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Is there any way you can bring her some gluten-free pizza from home for Friday's lunch? If you can't find a frozen gluten-free pizza, there are several crust recipes on this site, all decent or better. If you are totally stuck, lightly toast a couple of slices of gluten-free bread in the oven, smear them with butter, garlic, and Italian spices, add your favorite tomato sauce, cheese, toppings, and bake til the cheese is the way you like it.

You can make it the night before and reheat right before her lunch time.

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Just wanted to put in some info about pizza.... I buy a gluten-free pizza (personal size) from a bakery called Mad Woman bakery in Minneapolis. I know that they have this pizza in Whole Foods up here. I do not know if they have it in all the Whole Foods store but it is really good. They sell several kinds and the crusts by themselves. I have tried lots of other brands and have tried making my own and this is the best by far. GOOGLE "Mad Woman Bakery" and see if you can find if they sell this product in your area. It can be microwaved and possibly the school would be willing to microwave it for you... with all the necessary precautions. Good Luck... On your original question, the best way to go gluten-free is to just do it. I know that when I was diagnosed I was going to my cousin's 60th B'day. When I got to her house, I found out that I had been elected to make the chicken pot pie...an old family tradition. I knew that I really had a choice.... one more dinner of pot pie or just go cold turkey. I chose to not eat it and I think that was the beginning of realizing that this was not just a diet, it was a whole lifestyle. I have been on diets off and on all my life and this is the one I religiously stick to. I know that as a child it will be a lot harder to follow the diet but you need to be able to help her realize that food is nourishment not comfort. My kids and my husband are really supportive and we don't have a lot of gluten in the house. That makes it a whole lot easier for me. As I said before, good luck.....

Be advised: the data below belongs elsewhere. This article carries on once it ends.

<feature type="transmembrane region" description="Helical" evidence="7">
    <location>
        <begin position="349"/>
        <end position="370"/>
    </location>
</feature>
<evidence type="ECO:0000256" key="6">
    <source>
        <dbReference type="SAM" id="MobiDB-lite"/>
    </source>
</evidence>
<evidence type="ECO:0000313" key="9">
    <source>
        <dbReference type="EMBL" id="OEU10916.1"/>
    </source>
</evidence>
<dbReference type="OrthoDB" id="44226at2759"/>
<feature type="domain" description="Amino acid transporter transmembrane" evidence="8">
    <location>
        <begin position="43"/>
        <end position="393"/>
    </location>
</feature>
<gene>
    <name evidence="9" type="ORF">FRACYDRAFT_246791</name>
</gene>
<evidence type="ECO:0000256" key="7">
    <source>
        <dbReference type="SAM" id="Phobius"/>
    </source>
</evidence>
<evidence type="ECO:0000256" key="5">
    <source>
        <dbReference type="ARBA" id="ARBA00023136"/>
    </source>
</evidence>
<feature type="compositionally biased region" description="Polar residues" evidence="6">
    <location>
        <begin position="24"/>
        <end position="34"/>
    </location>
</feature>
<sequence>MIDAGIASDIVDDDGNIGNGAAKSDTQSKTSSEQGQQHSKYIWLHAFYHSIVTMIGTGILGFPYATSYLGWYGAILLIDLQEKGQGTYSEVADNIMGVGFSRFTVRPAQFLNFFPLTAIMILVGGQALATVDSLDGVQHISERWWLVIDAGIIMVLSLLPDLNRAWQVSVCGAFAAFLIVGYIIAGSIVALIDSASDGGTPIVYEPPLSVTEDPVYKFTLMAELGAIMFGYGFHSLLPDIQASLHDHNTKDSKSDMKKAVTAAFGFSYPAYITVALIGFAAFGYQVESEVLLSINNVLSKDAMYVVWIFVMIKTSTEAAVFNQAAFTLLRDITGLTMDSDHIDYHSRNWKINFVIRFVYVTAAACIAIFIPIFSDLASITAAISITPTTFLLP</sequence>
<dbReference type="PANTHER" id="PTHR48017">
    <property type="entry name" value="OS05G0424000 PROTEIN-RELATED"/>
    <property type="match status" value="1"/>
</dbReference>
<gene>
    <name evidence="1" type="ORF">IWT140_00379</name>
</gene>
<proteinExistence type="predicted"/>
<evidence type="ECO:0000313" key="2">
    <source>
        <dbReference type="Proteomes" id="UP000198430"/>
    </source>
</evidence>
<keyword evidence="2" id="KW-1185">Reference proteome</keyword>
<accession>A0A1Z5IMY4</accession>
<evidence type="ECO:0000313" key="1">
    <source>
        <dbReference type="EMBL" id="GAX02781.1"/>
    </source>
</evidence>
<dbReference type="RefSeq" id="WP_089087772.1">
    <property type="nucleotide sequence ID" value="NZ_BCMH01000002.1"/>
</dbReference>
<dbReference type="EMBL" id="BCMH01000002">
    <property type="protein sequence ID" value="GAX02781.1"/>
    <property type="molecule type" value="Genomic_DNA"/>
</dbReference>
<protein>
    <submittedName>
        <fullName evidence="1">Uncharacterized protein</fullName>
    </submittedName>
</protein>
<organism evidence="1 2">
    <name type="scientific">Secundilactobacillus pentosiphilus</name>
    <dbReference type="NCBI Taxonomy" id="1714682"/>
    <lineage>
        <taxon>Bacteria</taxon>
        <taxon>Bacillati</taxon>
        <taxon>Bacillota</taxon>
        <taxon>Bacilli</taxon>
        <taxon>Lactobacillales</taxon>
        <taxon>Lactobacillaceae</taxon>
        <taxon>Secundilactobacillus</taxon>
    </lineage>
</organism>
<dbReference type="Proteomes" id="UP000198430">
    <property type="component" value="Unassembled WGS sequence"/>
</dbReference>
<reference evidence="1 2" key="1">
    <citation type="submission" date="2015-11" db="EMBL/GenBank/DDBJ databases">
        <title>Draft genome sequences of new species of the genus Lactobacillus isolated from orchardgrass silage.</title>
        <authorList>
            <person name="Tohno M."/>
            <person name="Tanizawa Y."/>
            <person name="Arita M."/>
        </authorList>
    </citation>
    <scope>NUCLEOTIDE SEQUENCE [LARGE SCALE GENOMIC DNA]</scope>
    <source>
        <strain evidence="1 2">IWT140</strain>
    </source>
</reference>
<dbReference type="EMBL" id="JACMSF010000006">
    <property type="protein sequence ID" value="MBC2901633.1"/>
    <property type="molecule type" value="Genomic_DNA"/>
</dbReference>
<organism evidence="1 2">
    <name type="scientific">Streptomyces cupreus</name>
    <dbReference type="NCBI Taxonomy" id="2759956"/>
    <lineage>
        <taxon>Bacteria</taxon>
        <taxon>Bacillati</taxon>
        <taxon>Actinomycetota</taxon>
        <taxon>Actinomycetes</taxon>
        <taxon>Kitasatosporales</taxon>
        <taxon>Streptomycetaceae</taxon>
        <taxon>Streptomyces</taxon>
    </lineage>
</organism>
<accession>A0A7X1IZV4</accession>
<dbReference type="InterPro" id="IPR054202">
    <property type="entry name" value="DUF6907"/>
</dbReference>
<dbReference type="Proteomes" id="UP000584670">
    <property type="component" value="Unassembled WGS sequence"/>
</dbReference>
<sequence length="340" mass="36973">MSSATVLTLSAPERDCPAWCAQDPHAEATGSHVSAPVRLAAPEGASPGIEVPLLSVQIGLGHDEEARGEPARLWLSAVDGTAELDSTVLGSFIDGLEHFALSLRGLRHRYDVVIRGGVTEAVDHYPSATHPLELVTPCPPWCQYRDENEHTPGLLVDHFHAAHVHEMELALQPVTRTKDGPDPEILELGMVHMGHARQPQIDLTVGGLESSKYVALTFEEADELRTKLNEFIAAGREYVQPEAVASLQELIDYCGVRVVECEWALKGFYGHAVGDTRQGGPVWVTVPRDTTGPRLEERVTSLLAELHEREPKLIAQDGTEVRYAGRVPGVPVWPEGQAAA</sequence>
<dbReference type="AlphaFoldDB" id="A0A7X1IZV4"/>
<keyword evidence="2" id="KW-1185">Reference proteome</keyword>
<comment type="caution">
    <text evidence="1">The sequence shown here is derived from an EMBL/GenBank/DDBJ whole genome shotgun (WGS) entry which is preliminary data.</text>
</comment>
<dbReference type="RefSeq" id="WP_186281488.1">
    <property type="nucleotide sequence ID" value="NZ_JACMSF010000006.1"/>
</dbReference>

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Guest lorlyn

My daughter is 10 and was diagnoised in November-06. We went to see a dietician and it was no help at all. I already knew more than she did just by reading post from this forum. The other day I got a bill for $231.00 for her consult that was five months ago. :angry: Her insurance does not cover dietician services. Just start on the new diet and let your daughter learn to read labels with you, my daughter knows them as well as I do. I let her choose the foods that she wants so it makes it easier on her. It has been tough but it is finally getting a little easier. Good luck and let us know if we can help.

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You start by doing! That you already have a number of gluten free meals is a great starting point, and now you have to look at how you can creatively replace the gluten that's in the other meals. I would encourage the whole family to eat gluten free at shared meals - it's easier on prep, easier on her mentally, and still healthy and tasty. Creativity is, IMHO, the key.


Tiffany aka "Have I Mentioned Chocolate Lately?"

Inconclusive Blood Tests, Positive Dietary Results, No Endoscopy

G.F. - September 2003; C.F. - July 2004

Hiker, Yoga Teacher, Engineer, Painter, Be-er of Me

Bellevue, WA

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I'd go gluten-free ASAP. There's no point in delaying her healing. And that means no school pizza on Friday. Try making your own pizzas out of tortillas, eggplant, etc. Glutino makes a great frozen pizza but it's pricey. I make my own pizza crust using the recipes in The Gluten Free Gourmet.

Most people on here will say that a dietitian often isn't that helpful since they don't live the disease and aren't up on the latest ingredients, etc. I think this site is a much better resource than a dietitian.

Also, don't worry too much if you mess up. I made plenty of mistakes in the first few months, but now I rarely make one.


Gluten-Free since September 15, 2005.

Peanut-Free since July 2006.